:  As a younger team, we’ve really tried to highlight all of the things that make Ultimate great – the play, the spirit, the community.  We try to create a balance between competitiveness and laid-back fun because Ultimate really is about both.  There are few things better than College Ultimate, and we try to show that to everyone on the team.

Are there players on your team who deserve consideration for Callahan, All-Region, or Freshman of the Year?
: All-Region – Noel Hanzel, Kumiko Sano.  I think that these players deserve all-region consideration because they are two players that I would hate to play against during a game.  Noel has the ability to get open at will, and can catch anything that is thrown her way, and Kumi can frustrate and pressure even the best offenses.  I am always extremely glad to be playing with them and not against them, and I think that that is a strong indicator of a very good player.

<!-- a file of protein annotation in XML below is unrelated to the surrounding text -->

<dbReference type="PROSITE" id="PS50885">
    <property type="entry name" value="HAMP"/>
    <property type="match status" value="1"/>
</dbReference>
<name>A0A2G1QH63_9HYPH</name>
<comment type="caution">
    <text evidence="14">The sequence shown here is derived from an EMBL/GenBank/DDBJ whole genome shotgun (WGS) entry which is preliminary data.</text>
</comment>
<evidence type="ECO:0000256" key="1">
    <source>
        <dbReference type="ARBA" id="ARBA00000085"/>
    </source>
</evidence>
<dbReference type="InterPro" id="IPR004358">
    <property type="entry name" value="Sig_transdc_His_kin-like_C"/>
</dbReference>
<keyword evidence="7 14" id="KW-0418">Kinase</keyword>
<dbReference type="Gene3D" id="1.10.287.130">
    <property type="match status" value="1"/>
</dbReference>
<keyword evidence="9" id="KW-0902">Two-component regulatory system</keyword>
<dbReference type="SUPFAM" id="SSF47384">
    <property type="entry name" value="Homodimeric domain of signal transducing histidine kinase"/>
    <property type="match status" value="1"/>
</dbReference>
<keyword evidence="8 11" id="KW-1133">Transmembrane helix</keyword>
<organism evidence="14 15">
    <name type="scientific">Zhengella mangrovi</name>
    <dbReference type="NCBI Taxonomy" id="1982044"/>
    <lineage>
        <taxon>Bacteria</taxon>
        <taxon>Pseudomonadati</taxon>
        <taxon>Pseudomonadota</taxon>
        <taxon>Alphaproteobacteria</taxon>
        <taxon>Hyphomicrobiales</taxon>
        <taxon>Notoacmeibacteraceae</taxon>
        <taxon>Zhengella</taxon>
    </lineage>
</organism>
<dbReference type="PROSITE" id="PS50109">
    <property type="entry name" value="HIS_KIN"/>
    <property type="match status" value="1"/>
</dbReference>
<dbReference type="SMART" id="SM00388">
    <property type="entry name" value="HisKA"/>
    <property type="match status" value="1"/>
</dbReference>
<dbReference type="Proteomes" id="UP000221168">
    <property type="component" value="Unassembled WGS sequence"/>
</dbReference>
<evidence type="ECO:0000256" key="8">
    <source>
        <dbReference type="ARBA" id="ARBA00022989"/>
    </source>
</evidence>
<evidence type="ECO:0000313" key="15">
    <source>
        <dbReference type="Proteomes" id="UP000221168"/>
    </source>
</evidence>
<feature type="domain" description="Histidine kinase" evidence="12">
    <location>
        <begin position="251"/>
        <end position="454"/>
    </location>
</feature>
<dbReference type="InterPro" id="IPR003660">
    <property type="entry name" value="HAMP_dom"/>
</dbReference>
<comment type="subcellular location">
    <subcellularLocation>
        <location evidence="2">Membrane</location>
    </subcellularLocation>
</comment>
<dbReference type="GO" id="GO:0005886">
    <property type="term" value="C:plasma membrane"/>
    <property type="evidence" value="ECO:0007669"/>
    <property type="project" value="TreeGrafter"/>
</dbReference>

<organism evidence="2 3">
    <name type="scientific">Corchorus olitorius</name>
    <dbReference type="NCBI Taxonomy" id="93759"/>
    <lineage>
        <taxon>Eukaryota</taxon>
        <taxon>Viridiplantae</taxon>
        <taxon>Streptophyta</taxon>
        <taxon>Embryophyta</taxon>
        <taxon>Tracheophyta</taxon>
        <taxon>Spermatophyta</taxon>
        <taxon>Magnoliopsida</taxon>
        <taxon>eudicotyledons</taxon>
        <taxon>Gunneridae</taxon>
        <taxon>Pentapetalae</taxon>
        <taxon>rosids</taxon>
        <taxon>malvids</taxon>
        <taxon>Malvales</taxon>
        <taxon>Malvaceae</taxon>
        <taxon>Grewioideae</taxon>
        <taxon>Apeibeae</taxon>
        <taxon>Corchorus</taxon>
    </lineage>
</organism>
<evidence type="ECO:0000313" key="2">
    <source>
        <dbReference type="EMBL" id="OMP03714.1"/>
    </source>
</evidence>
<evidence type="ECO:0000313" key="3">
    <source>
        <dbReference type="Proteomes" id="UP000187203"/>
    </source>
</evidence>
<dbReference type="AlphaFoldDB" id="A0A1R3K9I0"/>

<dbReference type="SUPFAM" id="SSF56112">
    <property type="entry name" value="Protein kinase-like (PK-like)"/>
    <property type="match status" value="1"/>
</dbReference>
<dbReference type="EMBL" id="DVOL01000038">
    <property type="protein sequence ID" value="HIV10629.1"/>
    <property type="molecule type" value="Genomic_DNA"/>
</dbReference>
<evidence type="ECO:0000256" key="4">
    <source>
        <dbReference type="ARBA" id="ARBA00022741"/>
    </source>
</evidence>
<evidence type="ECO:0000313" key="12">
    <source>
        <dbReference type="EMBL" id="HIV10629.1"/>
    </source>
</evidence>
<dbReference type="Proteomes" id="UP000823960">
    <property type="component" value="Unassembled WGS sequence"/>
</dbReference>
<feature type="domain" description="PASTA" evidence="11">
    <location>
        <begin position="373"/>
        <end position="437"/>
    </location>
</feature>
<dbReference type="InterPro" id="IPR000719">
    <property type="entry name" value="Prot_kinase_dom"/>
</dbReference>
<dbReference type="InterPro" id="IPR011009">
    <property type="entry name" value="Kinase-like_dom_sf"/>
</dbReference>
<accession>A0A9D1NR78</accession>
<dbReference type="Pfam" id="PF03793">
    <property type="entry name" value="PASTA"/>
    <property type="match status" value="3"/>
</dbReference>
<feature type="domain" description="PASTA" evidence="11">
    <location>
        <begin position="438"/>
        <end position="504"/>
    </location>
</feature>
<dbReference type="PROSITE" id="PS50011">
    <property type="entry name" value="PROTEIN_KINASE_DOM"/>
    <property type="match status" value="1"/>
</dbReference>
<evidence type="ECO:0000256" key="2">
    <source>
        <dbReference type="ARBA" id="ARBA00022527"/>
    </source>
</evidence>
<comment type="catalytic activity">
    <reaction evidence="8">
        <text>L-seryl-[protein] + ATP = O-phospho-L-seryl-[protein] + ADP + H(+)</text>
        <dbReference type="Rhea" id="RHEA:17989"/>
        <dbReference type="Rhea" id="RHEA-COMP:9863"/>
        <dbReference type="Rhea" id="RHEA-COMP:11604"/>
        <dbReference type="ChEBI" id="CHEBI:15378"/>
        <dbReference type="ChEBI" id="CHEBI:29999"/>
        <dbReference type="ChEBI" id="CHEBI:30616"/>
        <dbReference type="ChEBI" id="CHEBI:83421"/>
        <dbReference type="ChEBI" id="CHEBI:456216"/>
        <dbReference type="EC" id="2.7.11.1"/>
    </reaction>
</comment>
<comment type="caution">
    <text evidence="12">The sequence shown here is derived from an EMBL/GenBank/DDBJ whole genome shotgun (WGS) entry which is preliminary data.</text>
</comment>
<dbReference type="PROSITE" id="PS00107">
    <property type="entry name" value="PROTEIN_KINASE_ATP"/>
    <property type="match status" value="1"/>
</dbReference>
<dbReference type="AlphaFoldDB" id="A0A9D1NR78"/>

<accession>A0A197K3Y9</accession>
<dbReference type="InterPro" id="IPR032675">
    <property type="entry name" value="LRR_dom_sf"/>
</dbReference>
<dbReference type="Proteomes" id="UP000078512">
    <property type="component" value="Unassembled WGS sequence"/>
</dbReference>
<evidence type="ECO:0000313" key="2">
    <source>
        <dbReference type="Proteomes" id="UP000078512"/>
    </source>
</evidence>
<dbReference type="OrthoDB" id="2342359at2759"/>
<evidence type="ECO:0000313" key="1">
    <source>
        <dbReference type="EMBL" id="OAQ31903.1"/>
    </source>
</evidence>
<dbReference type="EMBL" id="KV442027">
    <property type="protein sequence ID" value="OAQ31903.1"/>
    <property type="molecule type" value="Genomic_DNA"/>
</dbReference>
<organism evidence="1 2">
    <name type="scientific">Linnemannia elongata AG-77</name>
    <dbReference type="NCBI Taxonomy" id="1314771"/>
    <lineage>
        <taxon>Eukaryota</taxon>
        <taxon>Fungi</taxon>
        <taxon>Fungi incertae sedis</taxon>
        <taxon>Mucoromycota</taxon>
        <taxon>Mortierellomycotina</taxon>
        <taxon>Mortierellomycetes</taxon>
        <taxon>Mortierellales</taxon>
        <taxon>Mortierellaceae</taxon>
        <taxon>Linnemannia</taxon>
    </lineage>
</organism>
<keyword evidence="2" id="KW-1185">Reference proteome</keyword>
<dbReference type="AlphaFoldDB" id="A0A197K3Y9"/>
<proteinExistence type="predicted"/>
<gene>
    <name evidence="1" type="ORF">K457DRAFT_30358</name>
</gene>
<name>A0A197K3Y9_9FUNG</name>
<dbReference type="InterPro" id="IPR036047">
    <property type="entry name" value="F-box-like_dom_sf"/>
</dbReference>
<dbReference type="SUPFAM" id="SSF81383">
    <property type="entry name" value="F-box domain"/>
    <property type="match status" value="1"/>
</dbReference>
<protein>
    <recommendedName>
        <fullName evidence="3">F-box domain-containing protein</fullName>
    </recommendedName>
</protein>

Universe point, you need a D and a score.  How does it happen?
Noel: Kumi “tron” Sano will get a layout d on the handler or our rookie Kristin “bolt-e” Bolte will destroy her offender. Libby will pick up the turn and put up a sick huck. Sasha “stallin’ ” Klyachkina will streak deep and if she doesn’t make the catch, Gabby Markoff will pick up the trash.

How does your team bring new players up to speed on Ultimate?
Noel: Lots of practice, lots of throwing and lots of scrimmaging.
Libby:  We do a lot of teaching in the fall.  It isn’t until winter and spring that we really pick up the intensity of practices and conditioning, until then we do a lot of walking through our offenses and defenses, a lot of drawing on our white board.  We really try to point out good ultimate in other teams during tournaments – urging everyone to take note of what does and doesn’t work for our opponents and try to incorporate that into our own play.

Without giving too much away, what does your team like to do on offense and on defense?
Libby:  On offense – we like to score.  On defense – we like to get the d, and then score. (Editor’s note: Fair enough; give nothing at all away. The enemy has spies everywhere.)

Has your team set any goals for this season? What are they?